The wells having low cumulative oil recovery and producing with high water cut is the clue for direct communication of well with aquifer. Water channeling/intrusion is caused by fractures or fracture-like features in carbonate reservoirs. The matrix oil cannot be able to flow to the wellbore due to high relative permeability of water coming from the aquifer. This is caused by strong natural aquifer that expands, due to the fluid production. Field wells cumulative oil production and water cut values are given in the Table.1including abandoned ones and producing with water-cuts of 98% or greater, at or near their economic limit. [16].


Natural water drive is the most common mechanisms in oil reservoirs. A plot of the logarithm of the water-oil ratio (WOR) versus cumulative production (Np) is the technique used for the evaluation and prediction of water in flux performance. Besides, the WOR data can be plotted versus Np issued as a diagnostic tool to identify the dominant reservoir performance mechanism (uniform displacement, water coning, or water channeling)[17].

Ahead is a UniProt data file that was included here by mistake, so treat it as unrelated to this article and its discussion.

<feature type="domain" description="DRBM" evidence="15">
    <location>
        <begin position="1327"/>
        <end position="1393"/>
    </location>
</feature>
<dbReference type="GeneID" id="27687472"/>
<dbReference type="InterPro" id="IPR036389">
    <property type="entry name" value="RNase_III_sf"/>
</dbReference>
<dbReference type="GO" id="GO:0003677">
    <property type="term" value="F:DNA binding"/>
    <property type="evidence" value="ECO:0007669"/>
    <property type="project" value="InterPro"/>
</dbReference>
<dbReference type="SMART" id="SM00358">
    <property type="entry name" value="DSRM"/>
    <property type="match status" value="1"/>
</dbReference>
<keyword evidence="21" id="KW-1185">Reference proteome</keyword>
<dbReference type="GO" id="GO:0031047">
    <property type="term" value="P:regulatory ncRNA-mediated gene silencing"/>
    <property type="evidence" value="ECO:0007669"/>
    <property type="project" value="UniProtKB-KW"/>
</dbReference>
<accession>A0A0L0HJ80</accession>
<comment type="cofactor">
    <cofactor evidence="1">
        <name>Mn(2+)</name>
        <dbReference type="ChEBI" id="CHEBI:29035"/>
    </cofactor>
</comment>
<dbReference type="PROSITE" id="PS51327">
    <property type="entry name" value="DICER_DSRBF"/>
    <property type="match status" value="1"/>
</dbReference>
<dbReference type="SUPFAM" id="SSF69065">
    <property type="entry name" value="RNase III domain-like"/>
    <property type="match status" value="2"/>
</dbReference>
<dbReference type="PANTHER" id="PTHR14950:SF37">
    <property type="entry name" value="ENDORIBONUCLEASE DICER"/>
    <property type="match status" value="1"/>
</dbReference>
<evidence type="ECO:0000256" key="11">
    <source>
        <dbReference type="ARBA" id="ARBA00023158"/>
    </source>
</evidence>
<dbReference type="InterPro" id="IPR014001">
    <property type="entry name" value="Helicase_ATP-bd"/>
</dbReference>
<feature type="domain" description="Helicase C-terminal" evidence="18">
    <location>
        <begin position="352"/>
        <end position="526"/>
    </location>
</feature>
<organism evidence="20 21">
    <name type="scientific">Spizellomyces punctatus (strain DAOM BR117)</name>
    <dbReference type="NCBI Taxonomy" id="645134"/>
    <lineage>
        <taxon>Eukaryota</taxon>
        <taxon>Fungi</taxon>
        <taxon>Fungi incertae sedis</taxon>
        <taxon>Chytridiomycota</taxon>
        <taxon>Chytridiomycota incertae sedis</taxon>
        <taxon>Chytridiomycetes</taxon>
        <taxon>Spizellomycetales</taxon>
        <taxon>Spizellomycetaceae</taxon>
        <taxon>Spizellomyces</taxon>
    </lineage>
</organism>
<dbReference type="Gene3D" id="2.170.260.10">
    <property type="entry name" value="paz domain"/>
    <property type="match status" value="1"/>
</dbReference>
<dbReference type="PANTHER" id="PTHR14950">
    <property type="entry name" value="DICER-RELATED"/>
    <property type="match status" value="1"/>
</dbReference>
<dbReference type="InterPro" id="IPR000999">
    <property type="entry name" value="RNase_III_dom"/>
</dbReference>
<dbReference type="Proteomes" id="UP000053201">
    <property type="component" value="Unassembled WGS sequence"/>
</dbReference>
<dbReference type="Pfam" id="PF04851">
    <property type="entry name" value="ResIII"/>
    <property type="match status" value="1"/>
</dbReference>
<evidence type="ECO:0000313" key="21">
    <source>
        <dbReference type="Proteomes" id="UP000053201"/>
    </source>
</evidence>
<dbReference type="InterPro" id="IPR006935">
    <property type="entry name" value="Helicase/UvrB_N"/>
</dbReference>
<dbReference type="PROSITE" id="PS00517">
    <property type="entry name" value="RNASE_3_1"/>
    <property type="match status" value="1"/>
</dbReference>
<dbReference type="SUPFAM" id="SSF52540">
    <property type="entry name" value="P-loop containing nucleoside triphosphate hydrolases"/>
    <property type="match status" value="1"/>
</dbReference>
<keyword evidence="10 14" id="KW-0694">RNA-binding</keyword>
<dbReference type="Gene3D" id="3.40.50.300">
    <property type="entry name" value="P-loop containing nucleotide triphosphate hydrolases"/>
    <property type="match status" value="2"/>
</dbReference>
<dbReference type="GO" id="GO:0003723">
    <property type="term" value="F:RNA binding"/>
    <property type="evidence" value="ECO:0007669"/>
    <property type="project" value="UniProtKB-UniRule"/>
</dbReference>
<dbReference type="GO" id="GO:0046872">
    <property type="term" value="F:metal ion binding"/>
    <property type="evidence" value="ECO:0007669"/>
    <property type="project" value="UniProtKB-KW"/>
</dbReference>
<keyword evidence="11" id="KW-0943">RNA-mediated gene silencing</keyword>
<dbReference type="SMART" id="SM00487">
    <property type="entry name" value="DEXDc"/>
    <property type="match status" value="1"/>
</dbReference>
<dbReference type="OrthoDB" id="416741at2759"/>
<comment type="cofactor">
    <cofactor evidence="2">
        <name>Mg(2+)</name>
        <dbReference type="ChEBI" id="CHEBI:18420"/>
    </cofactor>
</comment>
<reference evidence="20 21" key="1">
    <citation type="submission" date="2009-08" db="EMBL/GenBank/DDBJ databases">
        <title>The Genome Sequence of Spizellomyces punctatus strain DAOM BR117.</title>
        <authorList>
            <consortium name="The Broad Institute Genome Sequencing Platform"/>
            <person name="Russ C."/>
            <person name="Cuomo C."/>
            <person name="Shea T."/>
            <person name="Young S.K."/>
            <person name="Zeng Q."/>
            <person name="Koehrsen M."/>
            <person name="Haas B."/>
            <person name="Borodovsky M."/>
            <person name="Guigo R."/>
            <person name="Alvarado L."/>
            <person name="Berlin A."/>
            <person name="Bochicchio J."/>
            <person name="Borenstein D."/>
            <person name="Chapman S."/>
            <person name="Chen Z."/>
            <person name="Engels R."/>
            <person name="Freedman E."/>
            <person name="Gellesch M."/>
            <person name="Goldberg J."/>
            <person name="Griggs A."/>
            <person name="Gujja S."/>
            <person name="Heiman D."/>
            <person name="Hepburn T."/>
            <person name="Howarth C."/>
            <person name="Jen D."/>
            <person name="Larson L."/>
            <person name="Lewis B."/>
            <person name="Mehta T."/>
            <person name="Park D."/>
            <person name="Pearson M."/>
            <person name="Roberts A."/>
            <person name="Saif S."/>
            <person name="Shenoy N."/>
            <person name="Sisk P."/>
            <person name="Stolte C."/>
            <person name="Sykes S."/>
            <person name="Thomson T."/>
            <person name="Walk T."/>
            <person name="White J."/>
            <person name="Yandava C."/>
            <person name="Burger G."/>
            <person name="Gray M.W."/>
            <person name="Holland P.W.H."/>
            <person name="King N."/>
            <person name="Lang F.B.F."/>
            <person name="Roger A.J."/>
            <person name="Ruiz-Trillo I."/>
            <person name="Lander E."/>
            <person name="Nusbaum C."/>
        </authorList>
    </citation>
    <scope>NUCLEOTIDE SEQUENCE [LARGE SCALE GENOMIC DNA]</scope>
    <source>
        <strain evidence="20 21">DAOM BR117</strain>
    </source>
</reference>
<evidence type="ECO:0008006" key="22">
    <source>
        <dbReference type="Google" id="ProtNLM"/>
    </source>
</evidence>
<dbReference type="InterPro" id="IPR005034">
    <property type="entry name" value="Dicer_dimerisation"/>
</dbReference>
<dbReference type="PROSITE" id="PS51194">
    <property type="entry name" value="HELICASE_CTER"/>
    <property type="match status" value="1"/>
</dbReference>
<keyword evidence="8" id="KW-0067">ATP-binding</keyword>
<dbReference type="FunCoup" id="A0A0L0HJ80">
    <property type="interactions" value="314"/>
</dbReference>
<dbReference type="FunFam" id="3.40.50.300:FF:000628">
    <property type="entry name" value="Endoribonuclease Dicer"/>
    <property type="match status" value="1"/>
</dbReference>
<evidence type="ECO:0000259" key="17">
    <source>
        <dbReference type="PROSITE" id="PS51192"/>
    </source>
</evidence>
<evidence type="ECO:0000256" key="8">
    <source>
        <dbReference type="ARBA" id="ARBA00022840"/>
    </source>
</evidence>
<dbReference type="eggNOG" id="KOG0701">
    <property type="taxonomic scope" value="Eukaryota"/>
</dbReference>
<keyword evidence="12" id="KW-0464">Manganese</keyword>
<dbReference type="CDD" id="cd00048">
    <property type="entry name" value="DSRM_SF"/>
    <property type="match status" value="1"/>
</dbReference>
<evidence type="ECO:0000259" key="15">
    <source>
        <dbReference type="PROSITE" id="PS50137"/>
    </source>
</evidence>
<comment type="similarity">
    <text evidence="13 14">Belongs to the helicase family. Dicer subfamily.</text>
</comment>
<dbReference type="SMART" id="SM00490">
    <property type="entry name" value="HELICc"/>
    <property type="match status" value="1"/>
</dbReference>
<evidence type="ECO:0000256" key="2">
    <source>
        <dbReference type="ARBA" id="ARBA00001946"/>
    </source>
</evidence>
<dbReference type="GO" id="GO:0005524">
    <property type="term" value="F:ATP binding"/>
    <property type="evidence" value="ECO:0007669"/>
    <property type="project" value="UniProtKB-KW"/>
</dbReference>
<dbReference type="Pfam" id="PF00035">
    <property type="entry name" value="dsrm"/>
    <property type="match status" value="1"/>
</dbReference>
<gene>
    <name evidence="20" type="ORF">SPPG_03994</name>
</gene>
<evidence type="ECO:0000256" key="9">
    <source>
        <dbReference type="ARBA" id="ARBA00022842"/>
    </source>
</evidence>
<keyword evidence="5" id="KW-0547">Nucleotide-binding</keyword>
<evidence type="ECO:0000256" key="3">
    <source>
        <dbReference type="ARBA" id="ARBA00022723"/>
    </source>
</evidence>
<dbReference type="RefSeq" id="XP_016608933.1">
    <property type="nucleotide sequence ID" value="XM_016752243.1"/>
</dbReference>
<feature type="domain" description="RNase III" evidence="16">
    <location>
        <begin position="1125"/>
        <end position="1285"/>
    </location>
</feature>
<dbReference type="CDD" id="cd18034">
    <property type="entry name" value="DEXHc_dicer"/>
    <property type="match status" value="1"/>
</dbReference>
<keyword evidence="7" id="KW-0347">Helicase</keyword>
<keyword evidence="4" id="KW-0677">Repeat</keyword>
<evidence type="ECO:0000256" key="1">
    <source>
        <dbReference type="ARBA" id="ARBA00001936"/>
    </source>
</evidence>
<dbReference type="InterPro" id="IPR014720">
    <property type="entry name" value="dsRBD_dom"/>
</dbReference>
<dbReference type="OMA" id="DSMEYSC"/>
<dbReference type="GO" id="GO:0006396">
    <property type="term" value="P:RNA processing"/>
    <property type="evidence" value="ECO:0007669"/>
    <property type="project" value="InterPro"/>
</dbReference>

The intention is to develop a methodology and use this technique for selecting right well candidates for water treatment operation with proposed model for the analysis of oil and water production data (WOR, Cumulative production). The qualitative analysis of (WOR) performance data would be significantly improve our evaluation and selection criteria for wells[16].

In Figure 8the first analysis of WOR performance is seen for Z-1 well. The sharp and almost vertical increase is observed in WOR data means that the well production highly affected by the fractures. The well has a very high fracture intensity that the water hasinvaded to the well very quickly and continuously that the cumulative production cannot be reached its desired value. Water invasion is very dramatic for this well with respect to the analysis.

InFigure 10log WOR vs. cumulative oil production of Z-6 well is shown. Due to its location and fracture development in the well the WOR has increased very sharply. The water has invaded to the well very quickly and continuously that the ultimate cumulative production cannot be reached. Water invasion is very intense for this well with respect to the analysis